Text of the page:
The poster thanks the respondent and then asks this question(s):
(name blanked), i have woke up feeling a bit more positive this morning about my camera. A Q, do i have to stay in 8MPs for all settings, i understand that in EXR and P but is it the same for A and M, i know its up to me to experiment but is 8MPs ok for a stater to get used to my camera, i really am greatful for your comments, just one more Q, remote shutter release, cant get RR80 anywhere but there are some on Ebay which are compatible, 3 types, cable, wireless and infra red, which one ??, Kind regards June.
And this is where the wheels start to fall off:
For clarity I will comment under each paragraph.
This is where the confusion arises and where Fuji have done a very poor job of educating users.
In M size (8MP) and in any of PASM modes you can go into EXR DR in the menu and choose 100, 200 or 400% even at an ISO as low as 100 since DR is done in hardware on the sensor – this is the best mode – I always use A priority on the dial and set EV compensation to -2/3 or -1 because I have done this for 20 years.
This is correct to a point. Manual mode does not let you use anything other than DR100 even when set to M (medium 8mp). It is ISO limited, so if you have ISO 100 then all you can have is DR%100. Below is a small table that shows how it works. Remember this as it also works this way when using other settings,
Addendum to my above comment.
Dr4% is indeed available in M mode even at ISO 100%.
It appears I got a bad copy of the version 1.03 firmware update and it didn’t do a full update, leaving me with Dr100% only unless I dialled up the ISO.
As I dont shoot in P mode or manual (rarely) this had obviously gone un-noticed, for if you are updating your firmware a very detailed checking of all the settings could well be a worthwhile activity.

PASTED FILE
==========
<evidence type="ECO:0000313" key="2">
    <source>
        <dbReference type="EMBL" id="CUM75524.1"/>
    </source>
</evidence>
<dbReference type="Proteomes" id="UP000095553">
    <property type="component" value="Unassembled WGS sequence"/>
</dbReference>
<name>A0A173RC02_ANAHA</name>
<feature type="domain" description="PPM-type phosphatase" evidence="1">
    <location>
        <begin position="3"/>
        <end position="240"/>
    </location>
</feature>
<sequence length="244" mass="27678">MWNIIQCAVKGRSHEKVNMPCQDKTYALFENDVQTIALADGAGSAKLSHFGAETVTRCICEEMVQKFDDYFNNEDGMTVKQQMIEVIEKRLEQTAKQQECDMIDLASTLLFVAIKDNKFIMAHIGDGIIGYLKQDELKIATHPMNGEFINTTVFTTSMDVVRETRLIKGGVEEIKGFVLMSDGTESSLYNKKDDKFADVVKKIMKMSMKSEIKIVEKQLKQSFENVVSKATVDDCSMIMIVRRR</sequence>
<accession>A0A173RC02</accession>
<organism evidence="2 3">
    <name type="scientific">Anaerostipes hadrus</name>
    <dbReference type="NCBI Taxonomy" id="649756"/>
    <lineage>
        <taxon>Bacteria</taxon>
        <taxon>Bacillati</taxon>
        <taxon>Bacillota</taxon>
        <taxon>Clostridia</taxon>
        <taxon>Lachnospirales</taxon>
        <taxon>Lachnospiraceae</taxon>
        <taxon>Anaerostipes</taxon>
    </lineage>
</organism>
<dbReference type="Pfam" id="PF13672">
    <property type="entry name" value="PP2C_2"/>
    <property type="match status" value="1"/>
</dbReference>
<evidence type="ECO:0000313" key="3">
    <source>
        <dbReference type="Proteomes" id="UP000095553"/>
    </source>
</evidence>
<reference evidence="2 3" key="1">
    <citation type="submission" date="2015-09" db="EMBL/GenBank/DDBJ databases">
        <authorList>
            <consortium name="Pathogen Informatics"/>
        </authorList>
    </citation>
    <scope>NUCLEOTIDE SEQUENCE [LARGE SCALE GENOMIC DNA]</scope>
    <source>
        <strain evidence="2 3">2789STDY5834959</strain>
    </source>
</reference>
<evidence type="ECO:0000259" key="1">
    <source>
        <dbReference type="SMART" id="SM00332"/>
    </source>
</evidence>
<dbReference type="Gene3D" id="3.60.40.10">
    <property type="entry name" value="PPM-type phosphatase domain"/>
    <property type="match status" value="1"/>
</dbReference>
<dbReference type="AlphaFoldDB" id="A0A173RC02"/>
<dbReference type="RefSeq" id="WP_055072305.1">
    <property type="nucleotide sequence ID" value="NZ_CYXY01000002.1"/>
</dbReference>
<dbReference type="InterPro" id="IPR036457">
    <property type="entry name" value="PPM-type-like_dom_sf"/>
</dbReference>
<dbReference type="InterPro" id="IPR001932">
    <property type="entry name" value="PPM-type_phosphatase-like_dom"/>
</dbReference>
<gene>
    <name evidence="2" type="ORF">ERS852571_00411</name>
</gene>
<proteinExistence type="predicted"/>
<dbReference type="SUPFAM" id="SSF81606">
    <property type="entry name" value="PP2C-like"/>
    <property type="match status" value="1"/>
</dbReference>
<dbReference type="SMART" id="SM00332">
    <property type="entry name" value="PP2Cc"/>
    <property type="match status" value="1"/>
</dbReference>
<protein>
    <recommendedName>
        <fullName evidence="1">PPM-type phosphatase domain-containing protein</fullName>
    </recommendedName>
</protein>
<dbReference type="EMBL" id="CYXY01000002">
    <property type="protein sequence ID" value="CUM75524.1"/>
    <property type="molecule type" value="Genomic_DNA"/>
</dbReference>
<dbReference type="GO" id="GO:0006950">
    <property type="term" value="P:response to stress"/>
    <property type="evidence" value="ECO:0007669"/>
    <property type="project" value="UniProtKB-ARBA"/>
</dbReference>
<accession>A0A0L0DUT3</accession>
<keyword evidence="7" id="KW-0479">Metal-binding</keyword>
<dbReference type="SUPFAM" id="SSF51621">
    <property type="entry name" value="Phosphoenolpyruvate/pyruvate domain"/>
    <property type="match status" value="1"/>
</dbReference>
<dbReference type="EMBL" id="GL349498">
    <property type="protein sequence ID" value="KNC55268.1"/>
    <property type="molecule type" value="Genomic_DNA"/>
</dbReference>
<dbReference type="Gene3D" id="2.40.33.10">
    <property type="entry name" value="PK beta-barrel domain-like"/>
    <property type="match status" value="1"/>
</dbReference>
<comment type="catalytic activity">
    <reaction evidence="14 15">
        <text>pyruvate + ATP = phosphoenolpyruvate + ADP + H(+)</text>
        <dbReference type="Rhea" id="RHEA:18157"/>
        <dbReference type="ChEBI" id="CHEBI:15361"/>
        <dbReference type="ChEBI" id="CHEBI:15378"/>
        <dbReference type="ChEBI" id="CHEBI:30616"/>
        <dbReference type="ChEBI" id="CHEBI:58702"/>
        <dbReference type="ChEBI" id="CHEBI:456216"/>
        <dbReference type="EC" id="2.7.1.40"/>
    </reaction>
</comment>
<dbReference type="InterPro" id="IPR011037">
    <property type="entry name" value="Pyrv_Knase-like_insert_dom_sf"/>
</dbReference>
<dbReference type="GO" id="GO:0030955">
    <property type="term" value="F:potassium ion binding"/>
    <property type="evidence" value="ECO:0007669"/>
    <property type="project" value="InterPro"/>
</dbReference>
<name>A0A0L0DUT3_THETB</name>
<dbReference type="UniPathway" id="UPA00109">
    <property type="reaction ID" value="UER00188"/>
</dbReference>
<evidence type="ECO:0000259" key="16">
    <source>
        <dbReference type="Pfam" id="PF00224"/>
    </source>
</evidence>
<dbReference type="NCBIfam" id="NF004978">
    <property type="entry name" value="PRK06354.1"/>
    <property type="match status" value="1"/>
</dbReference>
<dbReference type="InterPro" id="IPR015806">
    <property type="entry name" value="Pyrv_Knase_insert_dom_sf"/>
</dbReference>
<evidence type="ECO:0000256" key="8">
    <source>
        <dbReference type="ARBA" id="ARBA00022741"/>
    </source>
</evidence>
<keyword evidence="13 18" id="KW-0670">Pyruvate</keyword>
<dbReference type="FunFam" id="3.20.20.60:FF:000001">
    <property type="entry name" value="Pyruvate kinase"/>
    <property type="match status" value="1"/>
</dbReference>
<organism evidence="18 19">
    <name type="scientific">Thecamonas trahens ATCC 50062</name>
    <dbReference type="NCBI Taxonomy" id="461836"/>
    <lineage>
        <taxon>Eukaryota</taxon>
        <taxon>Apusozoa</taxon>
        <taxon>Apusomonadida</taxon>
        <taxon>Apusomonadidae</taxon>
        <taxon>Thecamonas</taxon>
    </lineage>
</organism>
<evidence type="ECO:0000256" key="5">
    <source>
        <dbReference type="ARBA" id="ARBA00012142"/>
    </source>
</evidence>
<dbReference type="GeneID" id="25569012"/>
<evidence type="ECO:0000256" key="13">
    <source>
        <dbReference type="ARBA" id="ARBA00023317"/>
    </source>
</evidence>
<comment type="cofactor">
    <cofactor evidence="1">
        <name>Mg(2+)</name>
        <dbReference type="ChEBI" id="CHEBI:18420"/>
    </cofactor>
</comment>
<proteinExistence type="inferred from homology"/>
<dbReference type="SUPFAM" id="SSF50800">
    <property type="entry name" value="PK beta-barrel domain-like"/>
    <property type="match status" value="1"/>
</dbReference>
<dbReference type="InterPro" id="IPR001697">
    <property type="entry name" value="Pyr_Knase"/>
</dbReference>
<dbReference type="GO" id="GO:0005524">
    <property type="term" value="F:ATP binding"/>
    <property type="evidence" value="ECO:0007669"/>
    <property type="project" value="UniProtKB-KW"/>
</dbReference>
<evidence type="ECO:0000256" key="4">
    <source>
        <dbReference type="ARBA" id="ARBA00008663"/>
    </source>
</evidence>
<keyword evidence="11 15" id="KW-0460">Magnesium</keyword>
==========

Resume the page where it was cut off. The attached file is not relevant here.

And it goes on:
You cannot adjust EXR DR for PASM modes by using the EXR settings!
You have to either use and stay in EXR modes or adjust your settings if using one of the PASM modes.
See how easy it is to get it turned around. In an effort to help the original poster the respondent has added to the confusion by stating that you can do something that is in fact not correct.
Only if you need DR of 800 or 1600% need you go into EXR mode on the dial when the camera does the extra DR above 400% in software (just as the HS10 and all other cameras) by boosting the shadow areas. The camera will then adjust ISO (comes up yellow) to achieve the DR it is aiming for . In this mode at 1600% DR I have found that setting the exposure compensation down to even -2EV and exposing for the highlights sometimes gives better results – varies with subject.
None of this is in the manual or even on Ralph’s blog which I personally found helpful in some ways but confusing in others.
And I apologise profusely for creating more confusion. Hence the subject of this series of articles.
If you switch between A priority and EXR (as I do) you will find the camera flips the ISO settings automatically for each mode – so if youre back in A priority then ISO is back to 100.
As it does with my settings as well.
See how easy it can be to get turned around and we haven’t really even started to discover what the EXR Technology is all about. Its not my intention here to belittle the person offering the replies but rather to illustrate just how confusing this sort of technology can be. And once again I will say “Shame on you Fuji” a very poor effort in general!
In the next part we will look at exactly what it is the Cmos BSI EXR sensor does.